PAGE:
Thursday, January 23, 2014

Western Thursday...!

Normally we have western Wednesday, but i forgot! That's the reason we are doing western today!

Sometimes I run across a name I'm unfamiliar with while doing some research. Thanks to History.com, I found this gentleman. Interesting guy!

Jan 29, 1927:
Edward Abbey is born

Uncompromising environmentalist and author Edward Abbey is born in Home, Pennsylvania.

A self-proclaimed "enemy of the modern military-industrial state," which he believed was destroying the natural world and human freedom, Abbey's passionate dedication to protecting and preserving wilderness lands began in 1944, when he first visited the American Southwest as a 17-year-old hitchhiker. Enraptured by the beauty and untouched wilderness of the deserts and canyons, the young Abbey believed he had found his true homeland, and for the rest of his life, he never strayed far from the Southwest.

In 1951, Abbey graduated from the University of New Mexico, where he had edited a student literary magazine; and after several attempts at graduate school, he decided to try to make a career as a writer. Abbey did not initially plan to become a "nature writer," a term he later came to despise. His earlier works, like the 1956 novel The Brave Cowboy, focused more on the modern destruction of the western spirit of independence and self-reliance than the destruction of the land itself. In 1968, though, Abbey put together a collection of essays and diary entries he had written during several summer stints as a ranger at Arches National Monument in Utah and published them as Desert Solitaire. A celebration of the "hard and brutal mysticism" of the Utah desert, Desert Solitaire won Abbey a national following and an enduring reputation as a zealous advocate for wilderness preservation.

Whereas Desert Solitaire offered a philosophical argument of why humans needed to preserve wilderness, Abbey's most influential book, The Monkey Wrench Gang (1975), offered a radical plan for exactly how they might do so. A fictional story of an irreverent band of wilderness advocates battling against the encroaching forces of modernization, the book became something of a blueprint for radical western environmental groups like Earth First! Environmentalists adopted the term "monkey-wrenching" to refer to the non-violent sabotage of development projects that threatened the wilderness. Abbey's book offered advice on how to sabotage heavy earthmoving equipment or road-building projects, and a small but highly visible minority of wilderness proponents actually put his ideas into action.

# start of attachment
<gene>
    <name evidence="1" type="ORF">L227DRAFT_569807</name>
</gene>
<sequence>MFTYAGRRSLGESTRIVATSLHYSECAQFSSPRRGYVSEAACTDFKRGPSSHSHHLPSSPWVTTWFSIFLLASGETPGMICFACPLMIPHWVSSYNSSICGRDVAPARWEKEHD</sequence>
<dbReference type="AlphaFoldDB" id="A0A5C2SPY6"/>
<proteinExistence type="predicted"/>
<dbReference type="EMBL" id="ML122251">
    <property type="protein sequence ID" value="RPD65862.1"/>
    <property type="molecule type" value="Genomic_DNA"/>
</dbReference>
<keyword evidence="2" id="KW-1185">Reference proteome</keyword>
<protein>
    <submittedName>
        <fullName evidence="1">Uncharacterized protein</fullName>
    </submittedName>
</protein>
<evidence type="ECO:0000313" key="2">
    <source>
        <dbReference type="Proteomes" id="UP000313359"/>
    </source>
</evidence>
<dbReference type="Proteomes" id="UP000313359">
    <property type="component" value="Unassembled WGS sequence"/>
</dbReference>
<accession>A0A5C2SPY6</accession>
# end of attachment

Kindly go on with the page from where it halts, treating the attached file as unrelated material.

In 1989, Abbey died of cancer at his home outside of Tucson, Arizona. At the author's request, friends and family buried him in an unmarked grave somewhere in the vast reaches of the Arizona desert.

I reckon that it would be safe to say that Mr. Abbey was a bit of a rebel. This day and age he might even have been labeled as a "domestic terrorist!" That happens to a lot of folks, so I understand.

Coffee outside this morning, although it may get a little chilly later.That's OK, we're tough, right?

5 comments:

Chickenmom said...

Sabotage IS violent. If it was land that he owned it would be a different story. Minus 2 here. Make a big pot of that hot coffee!

linda m said...

Sabotaging another persons equipment with the intent to destroy it is not the way to go. It does make a statement tho and that was the point he was trying to make. And I am glad someone wanted to preserve the beauty of the Southwest. It is very cold here this morning but I'll be glad to join you on the patio.

JO said...

This is worth reading his book I think I'll have to check it out so I have a new book on Kindle for my trip. Did you post something about the monkey wrench gang before? I know I heard of them somewhere.

I will be over and have some coffee with you then finish cramming stuff into the truck.

Mamahen said...

I had heard of the Monkey Wrench Gang but had never paid a lot of attention to it...Once again something to dig deeper into....Very cold here and the forecast doesn't look good for the forseeable future :((

deborah harvey said...

sounds like 'the deliberate agrarian' gone amok. pennsylvania was so filthy from the coal furnaces at the steel mills, he was probably amazed that you could take a deep breath in the west without choking or getting lung cancer.
deb h